What draws me the most to the Rich Roll Podcast is the nature of Rich Roll himself; he’s such a relatable human. That’s mainly it. He’s really, really human. He’s humble, not calling attention to how crazy his endurance and athletic ability is, but rather fixating on the discipline he had to develop to get that ability and the trials that humbled him along the way.
It’s one of the most beautiful things in the world when a person discovers his or her life purpose and then pursues it to entirety. Rich Roll is passionate about mindfulness and being in touch with those around us and our environment, and his life goal is to help others find the same peace and relief and beauty that he has.
Podcasts that Offer Inspirational Perspective on Life:
- TED Radio Hour –
“The TED Radio Hour is a journey through fascinating ideas: astonishing new inventions, fresh approaches to old problems, new ways to think and create. Based on Talks given by riveting speakers on the world-renowned TED stage, each show is centered on a common theme – such as the source of happiness, crowd-sourcing innovation, power shifts, or inexplicable connections.”
What got me through the last 5 miles of my hilly second half marathon race was the podcast on “Endurance”. These speakers completed insurmountable endurance feats; I can run a couple miles.
- On Being –
Krista Tippett (I honestly thought her last name was “Tidbitt” for the longest time) is a wonderful, soothing explorer on the immensity of our lives. She probes the deeper and big questions of meaning and takes it to experts, such as scientists, theologians, artists, and teachers.
I come away from this podcast with my soul refreshed and a new perspective from “Why is the World So Beautiful?” to “Music and the Ritual of Performance”.
- 10% Happier with Dan Harris –
Dan Harris is the author of “10% Happier: Meditation for Fidgety Skeptics”, and continues his bestselling book further in this podcast. He explores the fundamental questions of: “Can you be an ambitious person and still strive for enlightenment (whatever that means?)” with super smart people. It’s golden.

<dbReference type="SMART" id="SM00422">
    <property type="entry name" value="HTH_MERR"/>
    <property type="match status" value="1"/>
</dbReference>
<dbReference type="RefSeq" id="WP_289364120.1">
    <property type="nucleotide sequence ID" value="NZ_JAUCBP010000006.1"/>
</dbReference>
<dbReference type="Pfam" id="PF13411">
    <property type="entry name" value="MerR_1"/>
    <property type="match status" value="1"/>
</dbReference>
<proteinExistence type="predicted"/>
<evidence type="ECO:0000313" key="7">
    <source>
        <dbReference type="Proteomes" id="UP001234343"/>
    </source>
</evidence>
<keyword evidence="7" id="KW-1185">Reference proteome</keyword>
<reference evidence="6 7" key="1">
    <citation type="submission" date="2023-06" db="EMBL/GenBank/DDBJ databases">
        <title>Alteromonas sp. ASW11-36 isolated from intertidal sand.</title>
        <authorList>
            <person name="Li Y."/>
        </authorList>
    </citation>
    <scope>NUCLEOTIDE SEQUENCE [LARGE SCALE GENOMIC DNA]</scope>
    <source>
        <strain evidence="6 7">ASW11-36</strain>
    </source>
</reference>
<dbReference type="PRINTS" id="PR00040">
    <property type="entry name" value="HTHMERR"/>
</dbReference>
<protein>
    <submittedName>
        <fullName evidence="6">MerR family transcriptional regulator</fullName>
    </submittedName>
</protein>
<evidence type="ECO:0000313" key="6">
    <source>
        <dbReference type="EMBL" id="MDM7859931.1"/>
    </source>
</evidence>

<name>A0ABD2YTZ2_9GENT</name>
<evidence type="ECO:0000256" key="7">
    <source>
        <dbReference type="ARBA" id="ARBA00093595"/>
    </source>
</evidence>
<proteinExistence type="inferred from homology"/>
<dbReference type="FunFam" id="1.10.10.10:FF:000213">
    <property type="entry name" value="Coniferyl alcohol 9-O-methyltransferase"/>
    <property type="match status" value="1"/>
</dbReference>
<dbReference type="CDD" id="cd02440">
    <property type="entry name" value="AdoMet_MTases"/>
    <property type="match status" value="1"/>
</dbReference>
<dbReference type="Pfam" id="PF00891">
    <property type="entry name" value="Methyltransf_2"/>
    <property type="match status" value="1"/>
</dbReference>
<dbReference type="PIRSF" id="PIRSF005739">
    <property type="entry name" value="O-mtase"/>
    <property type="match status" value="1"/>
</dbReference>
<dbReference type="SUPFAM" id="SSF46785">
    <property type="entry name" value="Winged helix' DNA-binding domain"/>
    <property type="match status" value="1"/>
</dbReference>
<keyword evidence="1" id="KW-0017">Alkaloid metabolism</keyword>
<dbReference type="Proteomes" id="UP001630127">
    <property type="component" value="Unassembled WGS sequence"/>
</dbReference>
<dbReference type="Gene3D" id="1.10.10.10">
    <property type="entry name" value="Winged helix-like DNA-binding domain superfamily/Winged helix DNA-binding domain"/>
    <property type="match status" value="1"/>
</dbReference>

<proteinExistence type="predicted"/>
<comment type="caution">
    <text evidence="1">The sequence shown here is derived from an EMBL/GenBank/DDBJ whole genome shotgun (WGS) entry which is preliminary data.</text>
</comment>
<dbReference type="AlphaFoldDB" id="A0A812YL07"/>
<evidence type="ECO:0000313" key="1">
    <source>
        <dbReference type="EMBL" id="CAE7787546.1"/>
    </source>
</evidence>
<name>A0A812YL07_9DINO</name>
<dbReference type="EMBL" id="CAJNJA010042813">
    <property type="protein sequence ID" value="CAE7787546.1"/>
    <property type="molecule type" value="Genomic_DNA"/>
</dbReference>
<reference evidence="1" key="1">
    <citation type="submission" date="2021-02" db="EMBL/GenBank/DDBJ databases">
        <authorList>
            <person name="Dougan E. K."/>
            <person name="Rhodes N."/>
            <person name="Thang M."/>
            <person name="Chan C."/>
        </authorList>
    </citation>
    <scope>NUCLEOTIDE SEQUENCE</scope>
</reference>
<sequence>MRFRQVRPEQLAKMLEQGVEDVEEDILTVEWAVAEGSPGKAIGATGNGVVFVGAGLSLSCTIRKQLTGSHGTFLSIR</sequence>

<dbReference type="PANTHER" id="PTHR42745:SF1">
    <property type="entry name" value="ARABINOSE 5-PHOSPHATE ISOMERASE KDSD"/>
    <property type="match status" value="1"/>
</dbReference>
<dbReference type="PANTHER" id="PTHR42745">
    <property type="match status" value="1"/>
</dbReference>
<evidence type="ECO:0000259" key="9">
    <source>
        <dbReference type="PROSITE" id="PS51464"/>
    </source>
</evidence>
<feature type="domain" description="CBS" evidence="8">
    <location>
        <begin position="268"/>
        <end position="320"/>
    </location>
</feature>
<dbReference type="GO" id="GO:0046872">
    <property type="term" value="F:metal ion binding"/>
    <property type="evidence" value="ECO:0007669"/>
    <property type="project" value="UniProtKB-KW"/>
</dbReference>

- Vegetarian Zen –
A peaceful, non-judgmental place to find information on vegetarianism, veganism, juicing, exercise, motivation and green living. They feature tips, healthy recipes, product reviews, etc.
My personal favorite was the episode dedicated to Coffee!
- The Nerdist –
These guys are the intersection of “casual” and “laid-back”; they bring in people more famous than themselves and have a (sometimes explicit) conversation about whatever the heck they feel like talking about.
My favorite episode was when they chilled with Daniel Radcliffe, because Daniel Radcliffe has this super authentic giggly-laugh that bubbles up whenever he thinks something is funny, which is all the time. So happy people having a funny conversation caressed my ears during a long tempo run one Wednesday morning, which I can still remember as one of the most pleasant runs I have been on.
- Myths and Legends –
This is more than for just English majors; anyone who grew up loving fairytales and bedtime stories would love this. It’s like fairytales and bedtime stories for adults, that you’ve never heard of before.
The host is exceptionally thorough in researching all accounts of a tale in order to produce the most authentic legend as possible.
- Profile –
These episodes are 15 minute insights into a character of an influential, figure-making news headline. The producers, again, do an exceptionally-thorough job at researching each character fully.
Personal favorites include the episode on Bernie Sanders and Donald Trump, as well as on Meb Keflezighi.
- Here’s the Thing with Alec Baldwin –
Same kind of deal as Profile and even as The Nerdist (although much more serious). Alec Baldwin, with his soothing man-voice, discusses the lives of really interesting celebrities. My absolute favorite was the interview with Julie Andrews, as well as his talk with Jimmy Fallon.
- Stuff You Should Know –
I personally love “random fact” stories, and these two do an excellent job at pulling random, overlooked stories and researching them thoroughly. Personal favorites: “The Time the Nazis Invaded Florida”, “The Duality of Caffeine”, and “How Vestigal Organs Work”.
While this is currently an exhaustive list of the podcasts that I regularly listen to, it probably will be outdated by this time next week.
Do you have any podcasts you are dedicated to? Do you have a “secret” to what has made you love running? Comment below!
Peace and Blessings,